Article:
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It was predictable that Russia’s Foreign Minister would rip House Speaker Nancy Pelosi’s trip to Taiwan, calling it an “annoyance” and accusing America of the very thing the West blames Russian President Vladimir Putin of constantly flaunting: Impunity. Foreign Minister Sergei Lavrov’s point was that despite warnings from China that it did not want her in its backyard, Pelosi did what she wanted to and got away with it.
China, of course, cannot dictate the travel of American lawmakers, but it can be provoked. “Those who play with fire will not come to a good end,” threatened China’s Foreign Minister Wang Yi.
The visit so roiled Beijing that it has apparently led to practically shore-lapping military exercises that will encircle the island nation this week. Given Ukraine is often seen as a litmus test for China regarding its designs on Taiwan, how does this play into the bigger geopolitical picture and specifically the escalating tensions between the United States and a Russia essentially being backed by China?
The answer is—it does not, according to Dmitri Trenin, who served in the Soviet and Russian armies and reached the rank of colonel before going on to become a military and political analyst. Russia and the U.S., he says, are waging an indirect war in Ukraine. Trenin told Fox News, “But, it (the Pelosi visit) may make the Chinese drop their lingering illusions concerning doing business with the United States. That would be good for Russia.”
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Trenin, who now holds positions at both Russia’s Institute of World Economy and International Relations and the Higher School of Economics in Russia, said that at the same time “the Chinese interest in keeping their access to Western markets makes them very careful not to run afoul of the U.S. on the Russia sanctions issue.”
Trenin says the Russians have gotten used to that. “They know that China is always after its own interests, and they look for areas/instances when these coincide with their own.”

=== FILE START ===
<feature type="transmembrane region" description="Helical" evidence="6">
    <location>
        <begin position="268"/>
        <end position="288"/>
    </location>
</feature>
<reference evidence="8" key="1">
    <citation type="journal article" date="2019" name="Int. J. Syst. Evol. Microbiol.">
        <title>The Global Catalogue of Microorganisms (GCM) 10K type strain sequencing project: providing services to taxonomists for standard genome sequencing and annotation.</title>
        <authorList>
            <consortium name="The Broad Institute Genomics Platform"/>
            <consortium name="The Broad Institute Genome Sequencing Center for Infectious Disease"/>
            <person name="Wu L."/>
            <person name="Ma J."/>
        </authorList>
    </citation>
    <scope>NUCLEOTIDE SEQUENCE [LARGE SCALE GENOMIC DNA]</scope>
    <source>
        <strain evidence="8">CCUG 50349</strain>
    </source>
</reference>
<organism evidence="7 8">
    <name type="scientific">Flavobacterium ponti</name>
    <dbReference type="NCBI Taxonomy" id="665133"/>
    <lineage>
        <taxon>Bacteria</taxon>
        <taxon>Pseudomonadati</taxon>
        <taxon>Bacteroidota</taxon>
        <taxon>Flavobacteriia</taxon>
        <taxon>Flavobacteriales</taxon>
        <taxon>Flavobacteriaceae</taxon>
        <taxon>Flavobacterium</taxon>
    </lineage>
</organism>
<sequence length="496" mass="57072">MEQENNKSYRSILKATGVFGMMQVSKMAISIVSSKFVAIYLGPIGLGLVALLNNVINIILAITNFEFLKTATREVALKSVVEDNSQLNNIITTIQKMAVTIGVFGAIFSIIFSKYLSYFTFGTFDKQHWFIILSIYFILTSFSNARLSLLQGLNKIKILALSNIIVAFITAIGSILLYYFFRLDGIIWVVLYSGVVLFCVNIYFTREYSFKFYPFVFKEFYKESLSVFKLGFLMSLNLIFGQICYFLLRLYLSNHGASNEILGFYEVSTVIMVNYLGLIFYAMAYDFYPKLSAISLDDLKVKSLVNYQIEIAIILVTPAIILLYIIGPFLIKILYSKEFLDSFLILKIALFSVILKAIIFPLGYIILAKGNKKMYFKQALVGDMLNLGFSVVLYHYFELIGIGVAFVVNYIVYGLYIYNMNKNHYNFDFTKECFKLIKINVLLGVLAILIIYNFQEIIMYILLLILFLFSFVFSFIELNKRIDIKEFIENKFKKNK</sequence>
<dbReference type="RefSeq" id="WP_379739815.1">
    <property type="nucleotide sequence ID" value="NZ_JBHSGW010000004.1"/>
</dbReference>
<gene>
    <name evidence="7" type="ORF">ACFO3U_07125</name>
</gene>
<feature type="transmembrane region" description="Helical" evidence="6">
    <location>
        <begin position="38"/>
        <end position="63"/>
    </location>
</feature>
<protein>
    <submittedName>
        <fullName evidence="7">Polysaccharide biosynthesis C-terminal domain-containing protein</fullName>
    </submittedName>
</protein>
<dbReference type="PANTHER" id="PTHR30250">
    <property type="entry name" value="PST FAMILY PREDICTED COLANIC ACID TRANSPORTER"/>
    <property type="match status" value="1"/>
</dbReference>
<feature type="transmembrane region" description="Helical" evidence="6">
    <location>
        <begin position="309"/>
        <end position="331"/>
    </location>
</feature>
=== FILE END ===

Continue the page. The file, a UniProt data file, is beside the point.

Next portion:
Pelosi is the highest-ranking United States official to visit Taiwan in a quarter of a century. “America made a promise to always stand with Taiwan,” she said. “Today our delegation came to Taiwan to make in unequivocally clear we will not abandon our commitment to Taiwan.”
Trenin says he believes “many if not most” in the rest of the world actually saw the visit as “a reckless provocation in support of pure personal/party ambitions of the Speaker, at the price of risking a direct military collision between two nuclear-armed superpowers.” But the visit does show, he said, that “The U.S. remains the world’s top player by far. It can handle both adversaries, Russia and China, simultaneously. Essentially, Washington insists that it can do as it pleases anywhere in the world, ignoring the protests of the major powers.”
On Thursday morning, deputy chairman of Russia’s security council Dmitry Medvedev even added a threatening note, saying “The United States will now have global consequences,” he said. “No one can guarantee that the next flight of some restless old woman will reach the selected point.”
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What the visit does show, according to Trenin, is “The U.S. remains the world’s top player by far. It can handle both adversaries, Russia and China, simultaneously. Essentially, Washington insists that it can do as it pleases anywhere in the world, ignoring the protests of the major powers.”
Taiwan certainly welcomed Pelosi with open arms and her remarks about America’s commitment to democracy being “ironclad” went down well.
Trenin claims Russia-China ties are also pretty strong. They have passed the post-February 24th “stress test,” he says. Perhaps most significantly, Trenin concludes, the pivot East for Russia is complete, ending what he describes as a 300-year Western orientation, “for better or for worse.”
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“Moscow,” he says, “is already shifting resources in that direction. The ambassadorship in Beijing is going to be more important than DC, Delhi more prestigious than Berlin and Tehran will outrank Paris.”